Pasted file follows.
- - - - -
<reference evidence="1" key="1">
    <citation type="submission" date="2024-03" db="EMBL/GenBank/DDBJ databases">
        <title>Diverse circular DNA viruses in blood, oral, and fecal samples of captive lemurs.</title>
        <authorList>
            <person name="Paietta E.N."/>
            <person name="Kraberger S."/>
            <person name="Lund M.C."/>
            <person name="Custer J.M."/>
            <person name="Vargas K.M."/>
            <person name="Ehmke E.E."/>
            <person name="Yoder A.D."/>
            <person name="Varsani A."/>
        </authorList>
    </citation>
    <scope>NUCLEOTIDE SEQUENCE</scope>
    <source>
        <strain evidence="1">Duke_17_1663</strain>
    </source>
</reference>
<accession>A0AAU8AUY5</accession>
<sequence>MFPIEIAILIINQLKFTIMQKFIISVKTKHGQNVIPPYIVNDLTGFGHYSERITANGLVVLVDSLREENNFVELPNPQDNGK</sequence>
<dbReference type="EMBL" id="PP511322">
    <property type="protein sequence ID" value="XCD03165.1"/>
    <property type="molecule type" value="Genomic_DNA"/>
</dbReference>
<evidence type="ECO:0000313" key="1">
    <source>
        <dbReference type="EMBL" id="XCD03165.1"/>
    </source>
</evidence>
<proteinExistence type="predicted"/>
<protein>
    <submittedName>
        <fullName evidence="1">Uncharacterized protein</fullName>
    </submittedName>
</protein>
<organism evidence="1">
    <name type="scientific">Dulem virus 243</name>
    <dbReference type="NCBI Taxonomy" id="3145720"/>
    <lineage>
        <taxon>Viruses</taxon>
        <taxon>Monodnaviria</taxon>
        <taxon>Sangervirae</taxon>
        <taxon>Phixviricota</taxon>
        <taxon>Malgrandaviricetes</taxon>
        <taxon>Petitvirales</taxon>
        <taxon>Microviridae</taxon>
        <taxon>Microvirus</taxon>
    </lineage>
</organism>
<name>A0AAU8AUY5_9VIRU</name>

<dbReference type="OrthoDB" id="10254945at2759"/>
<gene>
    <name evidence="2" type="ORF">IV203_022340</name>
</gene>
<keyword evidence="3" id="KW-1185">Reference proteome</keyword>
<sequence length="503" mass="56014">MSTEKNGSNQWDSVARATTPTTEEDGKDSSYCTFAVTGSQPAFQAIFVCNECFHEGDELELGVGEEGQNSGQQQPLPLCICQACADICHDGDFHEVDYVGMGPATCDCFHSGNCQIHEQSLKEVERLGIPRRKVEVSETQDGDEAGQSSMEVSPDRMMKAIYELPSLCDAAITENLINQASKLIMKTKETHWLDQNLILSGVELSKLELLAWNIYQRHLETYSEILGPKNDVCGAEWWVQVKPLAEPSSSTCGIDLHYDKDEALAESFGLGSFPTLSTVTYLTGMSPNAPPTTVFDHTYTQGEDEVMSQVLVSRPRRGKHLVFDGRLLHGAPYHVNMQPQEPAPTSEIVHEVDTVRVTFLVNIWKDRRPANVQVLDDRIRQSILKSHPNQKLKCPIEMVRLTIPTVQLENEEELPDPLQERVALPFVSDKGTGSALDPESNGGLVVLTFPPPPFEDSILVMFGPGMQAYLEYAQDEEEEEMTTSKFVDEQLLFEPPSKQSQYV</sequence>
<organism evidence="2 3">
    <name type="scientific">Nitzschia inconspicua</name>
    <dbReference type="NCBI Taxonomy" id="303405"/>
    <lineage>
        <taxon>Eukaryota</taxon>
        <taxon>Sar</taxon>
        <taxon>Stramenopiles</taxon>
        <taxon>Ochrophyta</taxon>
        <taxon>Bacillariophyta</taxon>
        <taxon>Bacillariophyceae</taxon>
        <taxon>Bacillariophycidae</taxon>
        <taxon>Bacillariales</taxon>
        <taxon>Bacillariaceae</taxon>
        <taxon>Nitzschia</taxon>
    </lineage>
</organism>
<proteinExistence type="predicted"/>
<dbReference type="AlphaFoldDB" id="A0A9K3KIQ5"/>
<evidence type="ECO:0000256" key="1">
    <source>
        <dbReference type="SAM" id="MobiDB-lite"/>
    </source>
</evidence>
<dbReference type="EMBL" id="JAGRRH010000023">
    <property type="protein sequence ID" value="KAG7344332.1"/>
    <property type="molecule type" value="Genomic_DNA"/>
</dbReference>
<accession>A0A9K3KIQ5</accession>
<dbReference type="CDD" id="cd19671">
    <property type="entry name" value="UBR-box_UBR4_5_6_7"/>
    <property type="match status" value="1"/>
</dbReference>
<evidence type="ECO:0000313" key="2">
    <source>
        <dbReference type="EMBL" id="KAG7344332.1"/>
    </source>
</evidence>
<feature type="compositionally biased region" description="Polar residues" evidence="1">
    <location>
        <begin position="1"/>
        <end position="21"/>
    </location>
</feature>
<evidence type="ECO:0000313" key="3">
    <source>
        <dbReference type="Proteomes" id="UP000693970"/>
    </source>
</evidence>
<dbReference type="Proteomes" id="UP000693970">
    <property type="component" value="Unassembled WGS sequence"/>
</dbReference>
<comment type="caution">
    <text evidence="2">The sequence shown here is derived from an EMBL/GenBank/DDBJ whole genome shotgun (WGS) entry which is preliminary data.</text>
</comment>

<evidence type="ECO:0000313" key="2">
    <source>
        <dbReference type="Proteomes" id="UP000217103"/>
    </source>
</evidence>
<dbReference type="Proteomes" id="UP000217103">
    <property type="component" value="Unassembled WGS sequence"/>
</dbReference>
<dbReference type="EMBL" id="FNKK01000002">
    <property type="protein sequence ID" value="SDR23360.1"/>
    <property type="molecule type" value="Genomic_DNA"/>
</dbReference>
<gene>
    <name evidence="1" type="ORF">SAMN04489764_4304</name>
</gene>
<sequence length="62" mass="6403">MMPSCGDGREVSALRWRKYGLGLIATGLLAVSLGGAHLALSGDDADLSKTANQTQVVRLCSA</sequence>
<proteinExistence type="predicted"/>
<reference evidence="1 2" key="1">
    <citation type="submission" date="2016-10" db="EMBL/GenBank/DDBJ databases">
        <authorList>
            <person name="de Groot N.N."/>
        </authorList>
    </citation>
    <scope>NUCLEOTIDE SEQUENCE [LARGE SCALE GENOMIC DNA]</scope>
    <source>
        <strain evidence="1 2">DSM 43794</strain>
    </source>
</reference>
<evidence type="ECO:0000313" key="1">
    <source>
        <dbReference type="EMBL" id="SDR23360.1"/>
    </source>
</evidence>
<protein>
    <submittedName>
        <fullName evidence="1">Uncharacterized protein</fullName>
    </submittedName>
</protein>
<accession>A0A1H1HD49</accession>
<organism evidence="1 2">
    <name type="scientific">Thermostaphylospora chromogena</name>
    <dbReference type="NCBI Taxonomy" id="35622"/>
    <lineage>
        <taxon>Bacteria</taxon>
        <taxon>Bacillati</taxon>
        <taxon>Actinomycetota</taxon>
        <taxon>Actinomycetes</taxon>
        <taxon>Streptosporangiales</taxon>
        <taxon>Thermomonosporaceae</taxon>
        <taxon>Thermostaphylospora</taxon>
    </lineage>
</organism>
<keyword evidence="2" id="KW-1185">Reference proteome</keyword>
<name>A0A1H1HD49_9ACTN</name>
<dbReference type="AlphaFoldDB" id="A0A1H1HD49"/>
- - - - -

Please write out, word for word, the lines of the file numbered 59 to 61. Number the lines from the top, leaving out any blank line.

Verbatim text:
    <name type="scientific">Nitzschia inconspicua</name>
    <dbReference type="NCBI Taxonomy" id="303405"/>
    <lineage>